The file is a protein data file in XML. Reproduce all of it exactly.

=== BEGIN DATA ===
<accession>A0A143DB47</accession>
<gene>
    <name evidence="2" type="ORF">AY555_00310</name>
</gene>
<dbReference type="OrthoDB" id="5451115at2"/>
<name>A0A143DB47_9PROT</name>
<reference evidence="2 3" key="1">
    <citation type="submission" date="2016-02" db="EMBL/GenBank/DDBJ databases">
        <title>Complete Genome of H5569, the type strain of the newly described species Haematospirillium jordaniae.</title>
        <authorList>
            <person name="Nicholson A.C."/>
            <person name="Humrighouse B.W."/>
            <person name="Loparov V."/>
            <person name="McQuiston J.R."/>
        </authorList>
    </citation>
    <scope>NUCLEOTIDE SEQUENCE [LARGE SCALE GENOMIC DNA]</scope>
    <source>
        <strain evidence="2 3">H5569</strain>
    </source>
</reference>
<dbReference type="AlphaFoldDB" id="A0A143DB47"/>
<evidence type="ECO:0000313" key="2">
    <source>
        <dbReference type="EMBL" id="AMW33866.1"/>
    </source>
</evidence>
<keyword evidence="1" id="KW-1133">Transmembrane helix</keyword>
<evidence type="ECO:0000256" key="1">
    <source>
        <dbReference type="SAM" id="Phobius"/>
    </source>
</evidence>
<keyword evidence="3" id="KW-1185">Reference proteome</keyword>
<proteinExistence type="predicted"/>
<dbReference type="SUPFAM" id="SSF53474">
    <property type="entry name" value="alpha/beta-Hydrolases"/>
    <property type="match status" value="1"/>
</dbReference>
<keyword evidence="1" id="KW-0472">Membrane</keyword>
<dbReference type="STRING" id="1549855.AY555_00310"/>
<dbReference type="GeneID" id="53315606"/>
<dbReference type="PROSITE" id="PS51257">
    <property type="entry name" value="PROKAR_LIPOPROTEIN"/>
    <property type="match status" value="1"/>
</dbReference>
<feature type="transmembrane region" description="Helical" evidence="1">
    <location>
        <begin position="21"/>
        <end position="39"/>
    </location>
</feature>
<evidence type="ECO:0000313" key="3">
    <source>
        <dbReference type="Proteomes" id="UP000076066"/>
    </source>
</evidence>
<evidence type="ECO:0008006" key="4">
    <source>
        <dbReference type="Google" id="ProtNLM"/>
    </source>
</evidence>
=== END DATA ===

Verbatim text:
<accession>A0A143DB47</accession>
<gene>
    <name evidence="2" type="ORF">AY555_00310</name>
</gene>
<dbReference type="OrthoDB" id="5451115at2"/>
<name>A0A143DB47_9PROT</name>
<reference evidence="2 3" key="1">
    <citation type="submission" date="2016-02" db="EMBL/GenBank/DDBJ databases">
        <title>Complete Genome of H5569, the type strain of the newly described species Haematospirillium jordaniae.</title>
        <authorList>
            <person name="Nicholson A.C."/>
            <person name="Humrighouse B.W."/>
            <person name="Loparov V."/>
            <person name="McQuiston J.R."/>
        </authorList>
    </citation>
    <scope>NUCLEOTIDE SEQUENCE [LARGE SCALE GENOMIC DNA]</scope>
    <source>
        <strain evidence="2 3">H5569</strain>
    </source>
</reference>
<dbReference type="AlphaFoldDB" id="A0A143DB47"/>
<evidence type="ECO:0000313" key="2">
    <source>
        <dbReference type="EMBL" id="AMW33866.1"/>
    </source>
</evidence>
<keyword evidence="1" id="KW-1133">Transmembrane helix</keyword>
<evidence type="ECO:0000256" key="1">
    <source>
        <dbReference type="SAM" id="Phobius"/>
    </source>
</evidence>
<keyword evidence="3" id="KW-1185">Reference proteome</keyword>
<proteinExistence type="predicted"/>
<dbReference type="SUPFAM" id="SSF53474">
    <property type="entry name" value="alpha/beta-Hydrolases"/>
    <property type="match status" value="1"/>
</dbReference>
<keyword evidence="1" id="KW-0472">Membrane</keyword>
<dbReference type="STRING" id="1549855.AY555_00310"/>
<dbReference type="GeneID" id="53315606"/>
<dbReference type="PROSITE" id="PS51257">
    <property type="entry name" value="PROKAR_LIPOPROTEIN"/>
    <property type="match status" value="1"/>
</dbReference>
<feature type="transmembrane region" description="Helical" evidence="1">
    <location>
        <begin position="21"/>
        <end position="39"/>
    </location>
</feature>
<evidence type="ECO:0000313" key="3">
    <source>
        <dbReference type="Proteomes" id="UP000076066"/>
    </source>
</evidence>
<evidence type="ECO:0008006" key="4">
    <source>
        <dbReference type="Google" id="ProtNLM"/>
    </source>
</evidence>